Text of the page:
Cai Yuanpei

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Cai Yuanpei
Cai Yuanpei-loc-nodate-crop.jpg
President of the Control Yuan
In office
1928 — 1929
Preceded by Position created
Succeeded by Zhao Daiwen
Personal details
Born January 11, 1868 (1868-01-11)
Shaoxing, Zhejiang Province, China
Died March 5, 1940 (1940-03-06) (aged 72)
Hong Kong
Occupation President of Peking University
Revolutionary
Educator
Politician
Courtesy name
Simplified Chinese 鹤卿
Traditional Chinese 鶴卿
Sobriquet
Chinese 孑民
Literal meaning Lone Citizen

Cai Yuanpei (Chinese: 蔡元培; pinyin: Cài Yuánpéi; Wade–Giles: Ts'ai Yüan-p'ei) (January 11, 1868 – March 5, 1940) was a Chinese educator, Esperantist, president of Peking University, and founder of the Academia Sinica. He was known for his critical evaluation of Chinese culture and synthesis of Chinese and Western thinking, including anarchism. At Peking University he assembled influential figures in the New Culture and May Fourth Movements.

Biography[edit]

Born in Shānyīn Village, Shaoxing Subprefecture, Zhejiang, Cai was appointed to the Hanlin Imperial Academy at 26. In 1898, he became involved in administering institutes and became:

  • Superintendent of Shaoxing Chinese-Western School (紹興中西學堂監督)
  • Head of Sheng District Shanshan College (嵊縣剡山書院院長)
  • Director-Teacher of the Special Class (特班總教習) of Nanyang Public School (predecessor of Shanghai Jiao Tong University)

He established Guangfuhui in 1904 and joined Tongmenghui the next year. After studying philosophy, psychology, and art history in the Universität Leipzig of Germany in 1907 under Karl Lamprecht and Wilhelm Wundt,[1] he served as the provisional Republic's Minister of Education in January 1912, but later resigned during Yuan Shikai's presidency. Subsequently, he returned to Germany, and then went to France.

Cai returned to China in 1916 and served as the President of Peking University the following year. It was during his tenure at Peking University that he recruited such famous thinkers (and future Chinese Communist Party leaders) to the school as Chen Duxiu and Li Dazhao, as well as quite different thinkers as Hu Shih, a close friend, and Liang Shuming. In 1919, after the student leaders of the May Fourth demonstrators were jailed, Cai resigned in protest (returning to office in September). After resigning again in 1922, he spent a period of withdrawal in France. Returning in 1926, he supported his fellow-provincial Chiang Kai-shek and the Guomindang Party's efforts to unite the country. He was appointed president of the Control Yuan, but soon resigned.[2]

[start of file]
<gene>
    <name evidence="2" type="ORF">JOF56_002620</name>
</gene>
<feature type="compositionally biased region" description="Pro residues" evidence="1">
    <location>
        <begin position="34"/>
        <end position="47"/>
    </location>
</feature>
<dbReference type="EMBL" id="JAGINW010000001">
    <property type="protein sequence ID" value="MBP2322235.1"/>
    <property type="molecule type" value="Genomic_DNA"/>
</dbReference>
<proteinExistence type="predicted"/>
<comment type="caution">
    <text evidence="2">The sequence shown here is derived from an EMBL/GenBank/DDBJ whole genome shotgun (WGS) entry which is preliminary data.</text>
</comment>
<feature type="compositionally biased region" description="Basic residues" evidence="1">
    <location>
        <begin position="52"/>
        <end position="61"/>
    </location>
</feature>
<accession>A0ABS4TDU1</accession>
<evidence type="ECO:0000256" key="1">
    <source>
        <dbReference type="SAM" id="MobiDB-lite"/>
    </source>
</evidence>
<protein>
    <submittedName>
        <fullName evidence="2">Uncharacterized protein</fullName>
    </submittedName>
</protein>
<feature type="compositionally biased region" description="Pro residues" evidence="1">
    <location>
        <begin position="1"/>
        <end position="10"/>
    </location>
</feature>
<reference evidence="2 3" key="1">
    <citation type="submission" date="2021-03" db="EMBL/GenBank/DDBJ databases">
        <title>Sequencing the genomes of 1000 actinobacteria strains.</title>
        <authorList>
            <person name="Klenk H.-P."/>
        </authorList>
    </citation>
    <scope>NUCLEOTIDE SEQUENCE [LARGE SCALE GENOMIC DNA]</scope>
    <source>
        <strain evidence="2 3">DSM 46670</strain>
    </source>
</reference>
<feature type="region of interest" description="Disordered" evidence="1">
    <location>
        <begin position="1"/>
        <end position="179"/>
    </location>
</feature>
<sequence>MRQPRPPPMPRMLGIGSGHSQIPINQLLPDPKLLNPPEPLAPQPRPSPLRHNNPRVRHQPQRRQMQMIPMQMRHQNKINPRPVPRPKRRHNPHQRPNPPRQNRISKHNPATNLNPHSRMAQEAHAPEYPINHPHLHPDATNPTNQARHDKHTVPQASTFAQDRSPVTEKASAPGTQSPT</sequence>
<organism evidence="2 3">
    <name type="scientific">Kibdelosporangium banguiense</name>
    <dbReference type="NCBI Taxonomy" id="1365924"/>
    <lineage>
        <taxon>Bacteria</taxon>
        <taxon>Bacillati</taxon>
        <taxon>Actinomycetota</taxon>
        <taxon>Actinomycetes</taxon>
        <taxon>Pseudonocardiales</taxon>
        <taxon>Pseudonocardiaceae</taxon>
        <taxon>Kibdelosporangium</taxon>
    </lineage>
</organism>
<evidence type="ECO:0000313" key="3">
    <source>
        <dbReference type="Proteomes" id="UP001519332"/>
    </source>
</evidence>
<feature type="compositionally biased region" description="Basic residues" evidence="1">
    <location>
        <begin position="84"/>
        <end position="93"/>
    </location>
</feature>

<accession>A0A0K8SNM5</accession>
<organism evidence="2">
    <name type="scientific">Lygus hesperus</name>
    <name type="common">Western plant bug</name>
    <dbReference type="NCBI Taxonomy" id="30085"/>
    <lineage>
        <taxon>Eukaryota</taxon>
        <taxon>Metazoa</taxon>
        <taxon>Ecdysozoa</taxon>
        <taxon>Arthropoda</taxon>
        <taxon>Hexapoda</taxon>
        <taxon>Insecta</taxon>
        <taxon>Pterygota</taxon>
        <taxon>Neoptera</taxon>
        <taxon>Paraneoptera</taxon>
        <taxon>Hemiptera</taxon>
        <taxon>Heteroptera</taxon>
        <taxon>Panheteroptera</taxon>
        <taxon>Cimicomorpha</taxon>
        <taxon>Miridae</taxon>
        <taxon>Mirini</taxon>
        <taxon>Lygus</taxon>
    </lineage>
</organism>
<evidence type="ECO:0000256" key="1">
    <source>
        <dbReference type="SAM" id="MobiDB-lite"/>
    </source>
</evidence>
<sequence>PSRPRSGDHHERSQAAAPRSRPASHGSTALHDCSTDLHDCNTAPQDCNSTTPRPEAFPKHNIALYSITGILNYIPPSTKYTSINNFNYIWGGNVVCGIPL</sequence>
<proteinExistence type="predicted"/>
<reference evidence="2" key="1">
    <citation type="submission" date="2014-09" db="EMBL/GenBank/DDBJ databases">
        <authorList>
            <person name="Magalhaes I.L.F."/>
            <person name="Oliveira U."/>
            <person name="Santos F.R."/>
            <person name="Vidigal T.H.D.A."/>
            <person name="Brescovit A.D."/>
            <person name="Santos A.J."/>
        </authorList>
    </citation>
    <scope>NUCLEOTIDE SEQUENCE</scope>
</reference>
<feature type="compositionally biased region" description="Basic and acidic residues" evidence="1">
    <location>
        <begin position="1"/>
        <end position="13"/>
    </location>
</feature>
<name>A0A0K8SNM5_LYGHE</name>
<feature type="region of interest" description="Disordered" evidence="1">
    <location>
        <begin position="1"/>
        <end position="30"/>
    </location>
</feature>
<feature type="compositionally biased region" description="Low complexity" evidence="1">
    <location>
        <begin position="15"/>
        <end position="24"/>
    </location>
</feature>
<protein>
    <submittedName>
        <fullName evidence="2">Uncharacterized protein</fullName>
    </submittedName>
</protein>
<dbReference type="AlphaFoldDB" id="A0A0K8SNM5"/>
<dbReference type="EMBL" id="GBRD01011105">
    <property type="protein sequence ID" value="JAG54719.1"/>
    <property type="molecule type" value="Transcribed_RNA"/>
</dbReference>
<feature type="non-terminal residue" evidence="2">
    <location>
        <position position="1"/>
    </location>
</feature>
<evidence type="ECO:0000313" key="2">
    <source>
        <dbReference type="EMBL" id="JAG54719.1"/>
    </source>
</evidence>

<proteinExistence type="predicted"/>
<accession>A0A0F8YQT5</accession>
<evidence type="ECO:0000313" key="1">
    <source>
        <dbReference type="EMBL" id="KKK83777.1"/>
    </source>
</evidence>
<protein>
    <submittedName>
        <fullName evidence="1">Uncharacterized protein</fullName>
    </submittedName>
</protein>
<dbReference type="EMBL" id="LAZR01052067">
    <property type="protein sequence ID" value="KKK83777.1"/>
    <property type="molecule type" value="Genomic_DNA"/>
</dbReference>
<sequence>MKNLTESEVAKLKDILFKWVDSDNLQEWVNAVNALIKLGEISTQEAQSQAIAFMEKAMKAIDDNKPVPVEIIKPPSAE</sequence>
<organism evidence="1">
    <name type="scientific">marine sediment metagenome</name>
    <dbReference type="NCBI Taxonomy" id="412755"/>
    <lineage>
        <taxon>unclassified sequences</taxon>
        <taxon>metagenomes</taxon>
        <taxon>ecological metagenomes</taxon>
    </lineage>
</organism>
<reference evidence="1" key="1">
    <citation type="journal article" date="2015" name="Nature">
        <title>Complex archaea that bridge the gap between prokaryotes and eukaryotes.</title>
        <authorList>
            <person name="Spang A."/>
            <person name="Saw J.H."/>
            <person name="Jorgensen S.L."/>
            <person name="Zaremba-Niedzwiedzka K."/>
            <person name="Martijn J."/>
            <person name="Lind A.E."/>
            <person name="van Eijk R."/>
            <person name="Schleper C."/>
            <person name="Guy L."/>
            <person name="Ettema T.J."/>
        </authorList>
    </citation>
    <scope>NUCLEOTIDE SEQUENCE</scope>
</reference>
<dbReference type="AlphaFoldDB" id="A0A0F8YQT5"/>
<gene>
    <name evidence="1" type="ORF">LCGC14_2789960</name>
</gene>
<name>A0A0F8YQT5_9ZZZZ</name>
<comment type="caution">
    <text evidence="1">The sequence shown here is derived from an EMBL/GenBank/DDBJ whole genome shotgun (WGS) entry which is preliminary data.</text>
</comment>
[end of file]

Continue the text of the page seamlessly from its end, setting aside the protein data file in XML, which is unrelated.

Cai was frustrated in his efforts to remodel the national system of education to resemble the French system, but in 1927, he co-founded the National College of Music, which later became the Shanghai Conservatory of Music, and in April 1928, he helped to found and became the first president of the Academia Sinica. He and a wide circle of colleagues founded the China League for Civil Rights which criticized the national government and Chiang Kai-shek for abuse of power. The situation worsened, however; the League could not attain the release from jail of Chen Duxiu, Cai's former dean at Peking University, for instance. In June 1933, the Academia Sinica's academic administrator and co-founder of the League, Yang Quan, was shot and killed in the street in front of the League's Shanghai offices. After a period of shock and reflection, Cai retired from public view in a statement denouncing the political repression of the Nanjing government.[3]

After the outbreak of the Second Sino-Japanese War in 1937, partly because of declining health, instead of accompanying the national government to Sichuan, Cai moved to Hong Kong. He lived there in seclusion until his death in March 1940 at the age of 72.[4]

Thought[edit]

Cai advocated the equal importance of five ways of life — "Virtue, Wisdom, Health, Collective, and Beauty" (德、智、體、群、美) — core values that are still taught in schools today in Taiwan, Hong Kong, and Macau. He was also a proponent of women's right to divorce and remarry, he strongly opposed foot binding and concubinage that were widely practiced in China at the time.

Bibliography[edit]

  • Cai Jianguo (1998). Cai Yuanpei: Gelehrter und Mittler zwischen Ost und West (in German). translated by: Stichler, Hans Christian. Münster [u.a.] 
  • Wang Peili (1996). Wilhelm von Humboldt und Cai Yuanpei: eine vergleichende Analyse zweier klassischer Bildungskonzepte in der deutschen Aufklärung und in der ersten chinesischen Republik (in German). Münster, New York: Waxmann. 
  • "Ts'ai Yuan-p'ei," in Howard L. Boorman, ed., Biographical Dictionary of Republican China Volume 3 (New York: Columbia University Press, 1967; ISBN 0231089570) pp. 295– 299.
  • Timothy B. Weston. The Power of Position: Beijing University, Intellectuals, and Chinese Political Culture, 1898-1929. (Berkeley: University of California Press, 2004; ISBN 0520237676).

References[edit]

  1. ^ Gao Zhipeng The Emergence of Modern Psychology in China, 1876 – 1922; Jing Qicheng and Fu Xiaolan Modern Chinese psychology: Its indigenous roots and international influences. International Journal of Psychology, 36(6), 2001, 408. doi:10.1080/00207590143000234
  2. ^ Boorman, Biographical Dictionary, Vol III, pp. 297-298.
  3. ^ Boorman, Biographical Dictionary, Vol III, p. 298.
  4. ^ Boorman, Biographical Dictionary, Vol III, p. 299.

See also[edit]

Government offices
Preceded by
Position created
President of the Control Yuan
1928—1929
Succeeded by
Zhao Daiwen